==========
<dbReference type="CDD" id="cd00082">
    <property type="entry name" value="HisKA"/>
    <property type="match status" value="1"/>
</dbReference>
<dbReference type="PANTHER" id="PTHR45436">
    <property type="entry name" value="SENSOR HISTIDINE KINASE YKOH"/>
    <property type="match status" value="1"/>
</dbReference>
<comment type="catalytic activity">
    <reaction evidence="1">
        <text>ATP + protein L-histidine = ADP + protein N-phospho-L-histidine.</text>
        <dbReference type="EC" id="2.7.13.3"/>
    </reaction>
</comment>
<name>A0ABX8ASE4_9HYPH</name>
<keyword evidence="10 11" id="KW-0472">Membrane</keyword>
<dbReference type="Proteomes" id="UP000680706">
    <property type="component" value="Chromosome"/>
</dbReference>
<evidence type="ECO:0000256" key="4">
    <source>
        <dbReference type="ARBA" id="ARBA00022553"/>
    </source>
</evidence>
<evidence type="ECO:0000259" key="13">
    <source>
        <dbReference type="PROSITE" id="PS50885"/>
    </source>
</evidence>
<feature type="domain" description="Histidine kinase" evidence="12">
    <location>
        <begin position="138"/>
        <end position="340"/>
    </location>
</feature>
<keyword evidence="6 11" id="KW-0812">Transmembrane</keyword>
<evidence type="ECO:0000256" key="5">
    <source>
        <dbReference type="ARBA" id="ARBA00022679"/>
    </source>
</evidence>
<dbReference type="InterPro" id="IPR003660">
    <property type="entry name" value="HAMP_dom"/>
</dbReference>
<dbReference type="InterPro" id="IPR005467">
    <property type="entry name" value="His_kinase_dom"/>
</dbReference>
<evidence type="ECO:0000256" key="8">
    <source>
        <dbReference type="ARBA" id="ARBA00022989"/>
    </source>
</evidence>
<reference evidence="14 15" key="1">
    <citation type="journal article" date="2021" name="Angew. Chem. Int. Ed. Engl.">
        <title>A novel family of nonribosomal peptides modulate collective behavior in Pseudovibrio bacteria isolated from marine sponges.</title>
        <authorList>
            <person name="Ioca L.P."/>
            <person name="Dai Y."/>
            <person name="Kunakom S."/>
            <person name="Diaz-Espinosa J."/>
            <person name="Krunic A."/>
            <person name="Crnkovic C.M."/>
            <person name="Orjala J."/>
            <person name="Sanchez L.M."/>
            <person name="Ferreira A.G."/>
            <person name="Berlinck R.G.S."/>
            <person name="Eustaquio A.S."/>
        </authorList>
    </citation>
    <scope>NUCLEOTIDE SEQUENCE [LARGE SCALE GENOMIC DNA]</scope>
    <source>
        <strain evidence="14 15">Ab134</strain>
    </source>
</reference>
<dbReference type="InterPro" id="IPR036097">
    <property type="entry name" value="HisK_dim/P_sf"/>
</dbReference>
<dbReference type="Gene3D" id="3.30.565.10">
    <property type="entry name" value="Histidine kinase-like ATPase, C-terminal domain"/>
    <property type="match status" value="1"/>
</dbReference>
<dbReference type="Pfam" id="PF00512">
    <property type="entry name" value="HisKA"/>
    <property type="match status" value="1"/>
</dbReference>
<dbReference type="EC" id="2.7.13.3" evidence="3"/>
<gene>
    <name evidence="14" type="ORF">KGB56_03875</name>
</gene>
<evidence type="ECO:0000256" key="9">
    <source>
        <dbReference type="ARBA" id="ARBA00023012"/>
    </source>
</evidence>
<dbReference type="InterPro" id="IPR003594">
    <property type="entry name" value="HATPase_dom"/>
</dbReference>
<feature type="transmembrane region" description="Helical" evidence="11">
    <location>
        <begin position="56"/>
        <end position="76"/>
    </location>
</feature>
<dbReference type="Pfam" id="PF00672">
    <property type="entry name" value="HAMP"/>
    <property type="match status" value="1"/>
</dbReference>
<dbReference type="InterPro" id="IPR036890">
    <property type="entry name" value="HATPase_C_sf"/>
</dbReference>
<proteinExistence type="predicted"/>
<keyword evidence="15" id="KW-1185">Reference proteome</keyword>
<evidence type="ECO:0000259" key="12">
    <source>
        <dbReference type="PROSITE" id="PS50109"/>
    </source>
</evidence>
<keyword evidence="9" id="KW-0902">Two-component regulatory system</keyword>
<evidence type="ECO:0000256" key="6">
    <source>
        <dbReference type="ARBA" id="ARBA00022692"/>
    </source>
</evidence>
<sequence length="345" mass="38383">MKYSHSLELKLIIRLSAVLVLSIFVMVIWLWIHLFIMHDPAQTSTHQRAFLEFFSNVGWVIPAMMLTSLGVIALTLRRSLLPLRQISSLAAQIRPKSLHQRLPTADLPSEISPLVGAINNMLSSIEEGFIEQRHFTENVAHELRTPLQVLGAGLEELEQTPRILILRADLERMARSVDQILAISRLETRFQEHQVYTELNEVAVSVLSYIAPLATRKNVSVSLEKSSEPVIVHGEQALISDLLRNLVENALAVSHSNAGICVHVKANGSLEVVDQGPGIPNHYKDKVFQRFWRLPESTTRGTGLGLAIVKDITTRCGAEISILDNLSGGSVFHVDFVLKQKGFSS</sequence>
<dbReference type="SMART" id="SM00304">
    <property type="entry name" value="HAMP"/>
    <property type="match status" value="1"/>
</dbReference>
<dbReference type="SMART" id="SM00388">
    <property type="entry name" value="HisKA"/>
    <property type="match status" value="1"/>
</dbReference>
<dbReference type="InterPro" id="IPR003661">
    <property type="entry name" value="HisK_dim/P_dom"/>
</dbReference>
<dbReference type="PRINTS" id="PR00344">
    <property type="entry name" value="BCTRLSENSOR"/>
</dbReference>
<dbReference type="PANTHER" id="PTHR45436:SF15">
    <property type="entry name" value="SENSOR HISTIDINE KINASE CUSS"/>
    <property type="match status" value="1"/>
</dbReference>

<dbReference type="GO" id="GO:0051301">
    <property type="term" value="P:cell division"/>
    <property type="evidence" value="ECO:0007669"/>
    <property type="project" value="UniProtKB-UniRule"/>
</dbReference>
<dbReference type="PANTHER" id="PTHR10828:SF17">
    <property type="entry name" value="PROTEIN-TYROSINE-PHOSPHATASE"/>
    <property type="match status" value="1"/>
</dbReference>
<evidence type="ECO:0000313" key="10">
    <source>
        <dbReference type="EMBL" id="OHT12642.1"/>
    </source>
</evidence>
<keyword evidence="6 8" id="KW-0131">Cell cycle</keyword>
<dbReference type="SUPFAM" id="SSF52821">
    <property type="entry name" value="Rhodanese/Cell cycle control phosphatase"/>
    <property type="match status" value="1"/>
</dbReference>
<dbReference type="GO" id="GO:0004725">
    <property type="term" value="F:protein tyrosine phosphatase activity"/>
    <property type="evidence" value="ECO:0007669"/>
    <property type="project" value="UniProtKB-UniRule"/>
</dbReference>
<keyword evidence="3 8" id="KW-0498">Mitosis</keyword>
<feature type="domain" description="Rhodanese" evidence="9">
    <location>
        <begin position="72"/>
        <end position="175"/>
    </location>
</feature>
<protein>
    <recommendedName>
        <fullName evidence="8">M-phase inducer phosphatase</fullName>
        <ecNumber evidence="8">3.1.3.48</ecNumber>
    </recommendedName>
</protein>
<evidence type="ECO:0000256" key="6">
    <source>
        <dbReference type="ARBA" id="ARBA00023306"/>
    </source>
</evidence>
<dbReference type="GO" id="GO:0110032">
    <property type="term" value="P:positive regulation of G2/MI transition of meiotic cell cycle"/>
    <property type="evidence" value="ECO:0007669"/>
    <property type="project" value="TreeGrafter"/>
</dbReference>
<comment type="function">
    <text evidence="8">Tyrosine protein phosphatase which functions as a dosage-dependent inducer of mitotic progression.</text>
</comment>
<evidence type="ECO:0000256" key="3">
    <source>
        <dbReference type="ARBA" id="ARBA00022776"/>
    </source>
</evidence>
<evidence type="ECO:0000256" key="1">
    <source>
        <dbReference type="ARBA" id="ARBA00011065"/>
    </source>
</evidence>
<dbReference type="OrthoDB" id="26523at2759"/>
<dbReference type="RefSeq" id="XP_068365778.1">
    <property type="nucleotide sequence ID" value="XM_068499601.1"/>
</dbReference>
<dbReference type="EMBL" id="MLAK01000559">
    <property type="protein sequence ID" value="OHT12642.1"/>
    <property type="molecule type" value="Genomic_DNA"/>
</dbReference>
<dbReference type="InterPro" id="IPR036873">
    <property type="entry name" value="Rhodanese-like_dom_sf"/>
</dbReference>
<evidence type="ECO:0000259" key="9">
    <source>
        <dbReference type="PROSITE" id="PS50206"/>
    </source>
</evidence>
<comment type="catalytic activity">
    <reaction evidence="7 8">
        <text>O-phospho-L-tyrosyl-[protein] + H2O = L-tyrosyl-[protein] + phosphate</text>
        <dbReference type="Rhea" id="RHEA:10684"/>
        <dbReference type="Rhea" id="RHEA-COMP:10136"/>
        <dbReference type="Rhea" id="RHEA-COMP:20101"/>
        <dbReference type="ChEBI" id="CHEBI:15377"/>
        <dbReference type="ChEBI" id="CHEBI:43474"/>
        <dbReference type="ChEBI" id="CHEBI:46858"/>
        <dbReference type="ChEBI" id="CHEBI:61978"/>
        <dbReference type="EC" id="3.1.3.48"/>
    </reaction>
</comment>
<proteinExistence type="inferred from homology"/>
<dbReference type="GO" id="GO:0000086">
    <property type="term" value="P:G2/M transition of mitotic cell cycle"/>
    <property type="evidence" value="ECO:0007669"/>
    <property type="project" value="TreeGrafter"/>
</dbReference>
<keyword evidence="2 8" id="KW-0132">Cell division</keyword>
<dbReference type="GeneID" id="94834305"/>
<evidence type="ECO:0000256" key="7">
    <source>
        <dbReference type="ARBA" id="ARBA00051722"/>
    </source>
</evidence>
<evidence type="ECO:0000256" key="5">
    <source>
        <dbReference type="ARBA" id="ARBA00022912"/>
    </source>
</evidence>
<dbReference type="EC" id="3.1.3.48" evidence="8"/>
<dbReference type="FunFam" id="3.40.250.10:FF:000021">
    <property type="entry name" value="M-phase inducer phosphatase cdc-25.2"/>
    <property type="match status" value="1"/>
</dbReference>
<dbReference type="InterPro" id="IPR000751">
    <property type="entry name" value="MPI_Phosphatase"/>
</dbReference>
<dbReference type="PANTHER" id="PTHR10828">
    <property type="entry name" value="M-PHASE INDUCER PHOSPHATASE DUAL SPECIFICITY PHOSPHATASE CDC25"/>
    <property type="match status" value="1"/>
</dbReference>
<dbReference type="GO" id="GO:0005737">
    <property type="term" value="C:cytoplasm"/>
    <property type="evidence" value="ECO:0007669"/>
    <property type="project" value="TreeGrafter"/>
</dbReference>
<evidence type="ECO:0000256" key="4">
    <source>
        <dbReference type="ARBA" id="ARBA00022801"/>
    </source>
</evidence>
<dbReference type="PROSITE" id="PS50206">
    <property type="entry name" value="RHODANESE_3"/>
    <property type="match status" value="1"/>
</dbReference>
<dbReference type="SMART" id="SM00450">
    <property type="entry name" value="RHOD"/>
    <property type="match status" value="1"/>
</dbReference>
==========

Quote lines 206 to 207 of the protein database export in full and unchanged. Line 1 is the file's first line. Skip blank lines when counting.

</dbReference>
<dbReference type="EMBL" id="MLAK01000559">